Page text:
x
Breaking News
More () »

Portland's Leading Local News: Weather, Traffic, Sports and more | Portland, Oregon | KGW.com

‘Essentially freezing the tumor to death’: Legacy Health brings innovative breast cancer treatment to Oregon

Cryoablation treatments have been used in other parts of the world for years, but now it’s available for local breast cancer patients through Legacy Health.

PORTLAND, Ore. — An exciting new treatment is available to women fighting breast cancer. Legacy Health is the first health system in Oregon to offer cryoablation: an ultra-fast, effective, non-invasive procedure to treat certain types of breast cancer.  

While 2020 has been tough for all of us, Elisabeth Estes said she is counting her blessings.

“I was just so blessed with the whole process and it just feels really good and we’re just, we’re happy,” she said.

The grandmother of three from Boring, Oregon, is healthy after a breast cancer diagnosis just over a year ago.

“I got the phone call, diagnosis, from my gynecologist,” Estes said. “It was pretty serious, and I cried, but I got referred to a wonderful doctor.”

That doctor is dedicated breast surgical oncologist Cynthia Aks at Legacy Health. She introduced Estes to a new, non-invasive treatment called cryoablation.

“It’s exciting because it’s a non-surgical approach to treating breast cancer as an alternative to a lumpectomy,” Aks said.

Legacy Health is the first health system in Oregon to offer the new procedure. Aks had used the treatment in private practice when she worked in another state and knew she needed to bring it to the Pacific Northwest.

The technique involves exposing a tumor to extreme cold to freeze it from the inside out, causing diseased cells to die off. They are then absorbed by the immune system over time.

“I’m essentially freezing the tumor to death,” Aks said.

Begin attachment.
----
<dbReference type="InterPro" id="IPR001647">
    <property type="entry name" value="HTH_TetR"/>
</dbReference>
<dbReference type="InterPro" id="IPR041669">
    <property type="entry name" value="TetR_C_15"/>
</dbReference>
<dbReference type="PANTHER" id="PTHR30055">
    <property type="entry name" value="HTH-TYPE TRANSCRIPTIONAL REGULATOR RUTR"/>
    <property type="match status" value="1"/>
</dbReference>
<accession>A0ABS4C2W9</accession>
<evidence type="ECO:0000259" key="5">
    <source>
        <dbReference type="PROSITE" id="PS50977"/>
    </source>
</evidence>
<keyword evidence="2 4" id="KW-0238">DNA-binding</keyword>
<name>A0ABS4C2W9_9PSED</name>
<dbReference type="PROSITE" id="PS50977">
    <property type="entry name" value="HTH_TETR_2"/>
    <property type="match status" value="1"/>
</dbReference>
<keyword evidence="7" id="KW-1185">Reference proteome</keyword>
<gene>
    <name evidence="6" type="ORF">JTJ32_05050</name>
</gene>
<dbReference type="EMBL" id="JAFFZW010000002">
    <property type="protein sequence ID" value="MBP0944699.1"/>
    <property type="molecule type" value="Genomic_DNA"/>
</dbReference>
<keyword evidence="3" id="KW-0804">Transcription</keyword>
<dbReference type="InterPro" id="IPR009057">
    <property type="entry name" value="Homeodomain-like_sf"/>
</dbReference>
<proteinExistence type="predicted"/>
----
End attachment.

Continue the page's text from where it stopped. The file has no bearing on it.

After the breast is numbed, Dr. Aks guides a hollow probe into the center of the lesion. The probe is connected to a liquid nitrogen machine. Then, the liquid nitrogen is sent through the probe to extremely cold temperatures which completely freezes and kills the cancer cells, according to Aks.

“What I’m most excited about is that the idea that this freezing, it disrupts the tumor cells and then fragments of the DNA seem to stimulate our immune systems to develop antibodies,” Aks said. “So, it’s kind of like an auto vaccine effect concept.”  

Estes was the ideal candidate for cryoablation: a menopausal woman who has a small-sized tumor without any obvious lymphoid advancement.

“This is alike an alternative that we wish we had way back when,” Estes said. “And now that it’s available, everybody needs to know about it.”

Aks also sees the potential to use this procedure on women with metastatic breast cancer.

“That stimulating effect of the immune system might help their body fight the disease with the other treatments they have, usually with medication treatments; whether that’s chemotherapy, might make their chemo treatment more effective and more robust,” Aks said.

While the treatment is new to the Pacific Northwest, it has been used in other parts of the world on other parts of the body for years, according to Aks. It offers breast cancer patients a faster recovery, better cosmetic results and less risk.  

“I was in the right place at the right time and the right doctor. And so now, I wish that for everyone who has a diagnosis of breast cancer,” Estes said.

Learn more about cryoablation breast cancer treatment on Legacy Health's website.